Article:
Frank Soo was born in Buxton, Derbyshire in 1914, and brought up in Liverpool, to a Chinese father and an English mother. His father, Ah Kwong-Soo, was a Chinese sailor based on Merseyside who later married Beatrice Whittam, Frank’s mother, in Manchester.
Soo’s football career began at the age of 18 at Prescot Cables FC. He was renowned for his immaculate passing and freekicks; he was quickly signed by Stoke City. In his first match on 4 November 1933, he was picked to play inside-left against Middlesbrough, making him the first player of Chinese descent to play in the Football League.
In 1939, Soo’s name was put forward in numerous newspapers for selection in the England team, with the Daily Express stating that ‘Soo, of Stoke, is one of the finest halves in the game, and it would be no less than he was worth if they put him in.’ Due to the outbreak of World War II, Soo was never able to officially play for England. In semi-official matches, Soo played nine times for the England national football team between 1942 and 1945. When he was called up to the RAF, he captained their team and also appeared as a guest player for Everton, Newcastle United, Chelsea, Brentford, and Millwall to name but a few.
Soo had a successful club football career: after the war, he played for Leicester City, Luton Town and Chelmsford City. He later continued his career as a football manager, mainly in Scandinavia, and this also included a spell at the 1952 Olympics in Helsinki, as the coach of the Norwegian national football team. He played for many years alongside the well-known Sir Stanley Matthews at Stoke City and both Soo and Mattews shared a dedication to football and a strong work ethic. Both players believed in proper health and nutrition whereas other footballers of the time engaged in heavy drinking and smoking. Sir Stanley Matthews has become one of the most revered English footballers of all time: on the other hand, the name Frank Soo is not one you’re likely to know.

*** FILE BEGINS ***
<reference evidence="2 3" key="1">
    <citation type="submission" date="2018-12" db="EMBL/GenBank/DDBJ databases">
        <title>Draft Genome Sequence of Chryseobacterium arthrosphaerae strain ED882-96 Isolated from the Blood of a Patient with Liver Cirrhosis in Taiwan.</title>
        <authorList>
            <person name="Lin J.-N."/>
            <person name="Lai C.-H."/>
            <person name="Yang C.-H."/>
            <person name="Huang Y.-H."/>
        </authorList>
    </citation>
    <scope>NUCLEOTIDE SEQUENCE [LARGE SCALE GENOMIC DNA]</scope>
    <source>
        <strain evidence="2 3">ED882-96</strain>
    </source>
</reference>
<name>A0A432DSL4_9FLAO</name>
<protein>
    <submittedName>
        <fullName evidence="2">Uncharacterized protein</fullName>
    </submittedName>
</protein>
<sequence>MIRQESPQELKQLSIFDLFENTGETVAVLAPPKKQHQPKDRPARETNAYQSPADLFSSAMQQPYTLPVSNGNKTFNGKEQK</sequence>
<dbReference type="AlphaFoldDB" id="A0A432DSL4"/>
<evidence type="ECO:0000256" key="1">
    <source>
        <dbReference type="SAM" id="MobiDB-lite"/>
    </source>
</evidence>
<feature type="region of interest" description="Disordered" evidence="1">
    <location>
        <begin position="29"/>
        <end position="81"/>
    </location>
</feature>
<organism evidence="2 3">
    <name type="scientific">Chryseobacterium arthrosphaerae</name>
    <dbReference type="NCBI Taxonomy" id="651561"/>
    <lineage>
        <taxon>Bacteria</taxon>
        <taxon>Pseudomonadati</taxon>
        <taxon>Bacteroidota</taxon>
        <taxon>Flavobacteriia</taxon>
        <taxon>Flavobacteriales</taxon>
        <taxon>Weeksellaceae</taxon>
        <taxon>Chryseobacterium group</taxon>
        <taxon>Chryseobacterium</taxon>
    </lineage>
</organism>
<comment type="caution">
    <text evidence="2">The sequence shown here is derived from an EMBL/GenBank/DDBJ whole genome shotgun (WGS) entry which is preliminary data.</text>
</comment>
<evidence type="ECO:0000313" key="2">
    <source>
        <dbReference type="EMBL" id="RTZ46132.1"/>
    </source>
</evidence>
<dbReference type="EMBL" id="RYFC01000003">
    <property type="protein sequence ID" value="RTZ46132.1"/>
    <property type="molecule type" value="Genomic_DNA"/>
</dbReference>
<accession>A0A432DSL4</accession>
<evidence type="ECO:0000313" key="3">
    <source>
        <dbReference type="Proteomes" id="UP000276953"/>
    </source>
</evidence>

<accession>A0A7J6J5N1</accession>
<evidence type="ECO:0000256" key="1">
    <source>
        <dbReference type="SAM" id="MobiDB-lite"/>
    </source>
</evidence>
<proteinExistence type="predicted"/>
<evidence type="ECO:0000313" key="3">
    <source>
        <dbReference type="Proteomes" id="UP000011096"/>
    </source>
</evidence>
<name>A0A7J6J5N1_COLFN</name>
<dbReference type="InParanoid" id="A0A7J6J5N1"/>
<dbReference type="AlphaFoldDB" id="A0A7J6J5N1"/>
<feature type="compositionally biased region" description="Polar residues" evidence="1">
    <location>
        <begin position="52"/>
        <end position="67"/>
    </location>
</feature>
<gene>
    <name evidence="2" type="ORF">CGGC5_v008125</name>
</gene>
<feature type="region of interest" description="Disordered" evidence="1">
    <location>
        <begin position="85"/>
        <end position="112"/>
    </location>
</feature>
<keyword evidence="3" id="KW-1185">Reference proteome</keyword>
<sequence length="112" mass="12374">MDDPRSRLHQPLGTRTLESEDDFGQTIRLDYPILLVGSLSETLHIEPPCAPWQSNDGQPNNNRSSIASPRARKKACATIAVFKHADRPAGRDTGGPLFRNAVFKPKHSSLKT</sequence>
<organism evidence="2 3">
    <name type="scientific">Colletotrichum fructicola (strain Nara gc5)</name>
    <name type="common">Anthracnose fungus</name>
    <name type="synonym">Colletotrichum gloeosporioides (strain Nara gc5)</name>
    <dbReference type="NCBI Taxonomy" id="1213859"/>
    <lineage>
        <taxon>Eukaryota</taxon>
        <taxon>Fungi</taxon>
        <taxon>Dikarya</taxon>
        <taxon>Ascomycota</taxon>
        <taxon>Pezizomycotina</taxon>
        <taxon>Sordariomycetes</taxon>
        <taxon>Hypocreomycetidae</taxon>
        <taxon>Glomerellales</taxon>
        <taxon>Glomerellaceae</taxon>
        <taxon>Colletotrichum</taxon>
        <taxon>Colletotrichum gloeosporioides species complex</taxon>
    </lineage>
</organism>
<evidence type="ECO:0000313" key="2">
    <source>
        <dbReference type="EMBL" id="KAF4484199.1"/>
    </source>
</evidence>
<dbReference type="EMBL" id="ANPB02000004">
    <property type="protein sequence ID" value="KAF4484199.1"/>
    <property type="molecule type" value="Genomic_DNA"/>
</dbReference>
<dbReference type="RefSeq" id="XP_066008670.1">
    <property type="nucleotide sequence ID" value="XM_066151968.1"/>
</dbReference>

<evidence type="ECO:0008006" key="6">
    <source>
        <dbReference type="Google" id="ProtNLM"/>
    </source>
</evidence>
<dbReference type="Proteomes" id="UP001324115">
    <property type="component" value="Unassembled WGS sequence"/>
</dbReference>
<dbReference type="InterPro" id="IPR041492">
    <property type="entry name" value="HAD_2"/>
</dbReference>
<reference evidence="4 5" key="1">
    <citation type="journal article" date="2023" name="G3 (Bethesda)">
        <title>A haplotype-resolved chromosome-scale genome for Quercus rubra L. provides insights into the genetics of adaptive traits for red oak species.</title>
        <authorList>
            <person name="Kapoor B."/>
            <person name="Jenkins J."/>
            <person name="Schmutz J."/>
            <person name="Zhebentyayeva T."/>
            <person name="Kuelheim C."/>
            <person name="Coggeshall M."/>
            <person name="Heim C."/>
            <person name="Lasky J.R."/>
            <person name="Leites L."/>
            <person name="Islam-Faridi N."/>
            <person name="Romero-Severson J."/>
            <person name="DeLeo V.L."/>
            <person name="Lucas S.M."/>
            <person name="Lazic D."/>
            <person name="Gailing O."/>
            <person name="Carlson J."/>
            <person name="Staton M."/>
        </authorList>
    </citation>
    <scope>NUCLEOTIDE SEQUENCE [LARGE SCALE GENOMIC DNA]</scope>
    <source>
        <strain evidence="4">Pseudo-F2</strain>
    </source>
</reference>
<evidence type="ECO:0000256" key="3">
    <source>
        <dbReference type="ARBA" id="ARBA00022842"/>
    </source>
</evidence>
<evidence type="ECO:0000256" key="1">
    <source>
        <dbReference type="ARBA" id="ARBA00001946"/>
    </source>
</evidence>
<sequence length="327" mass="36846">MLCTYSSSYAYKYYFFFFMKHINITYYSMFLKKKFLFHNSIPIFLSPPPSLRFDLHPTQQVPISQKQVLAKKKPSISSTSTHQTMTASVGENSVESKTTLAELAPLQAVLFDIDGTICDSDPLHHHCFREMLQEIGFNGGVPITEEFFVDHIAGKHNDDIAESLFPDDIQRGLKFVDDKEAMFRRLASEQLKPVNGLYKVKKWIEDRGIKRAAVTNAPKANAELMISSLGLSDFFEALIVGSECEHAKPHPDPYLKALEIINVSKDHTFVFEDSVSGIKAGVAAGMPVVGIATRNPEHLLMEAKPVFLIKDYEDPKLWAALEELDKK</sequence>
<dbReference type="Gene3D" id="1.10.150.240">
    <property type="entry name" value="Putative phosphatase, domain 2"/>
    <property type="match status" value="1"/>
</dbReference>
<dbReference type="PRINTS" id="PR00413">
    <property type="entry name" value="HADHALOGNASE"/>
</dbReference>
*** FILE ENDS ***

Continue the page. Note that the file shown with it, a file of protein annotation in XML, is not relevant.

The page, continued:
Frank Soo was the first non-white person to play for the England national football team and still is the only player of an Asian background to reach that level for England. His first England appearance, in 1942, came 36 years before fellow trailblazer Viv Anderson became England’s first black player. Soo, at 76 years old, passed away in Cheadle, England on 25th January 1991. His story and role in England’s football should be remembered and appreciated.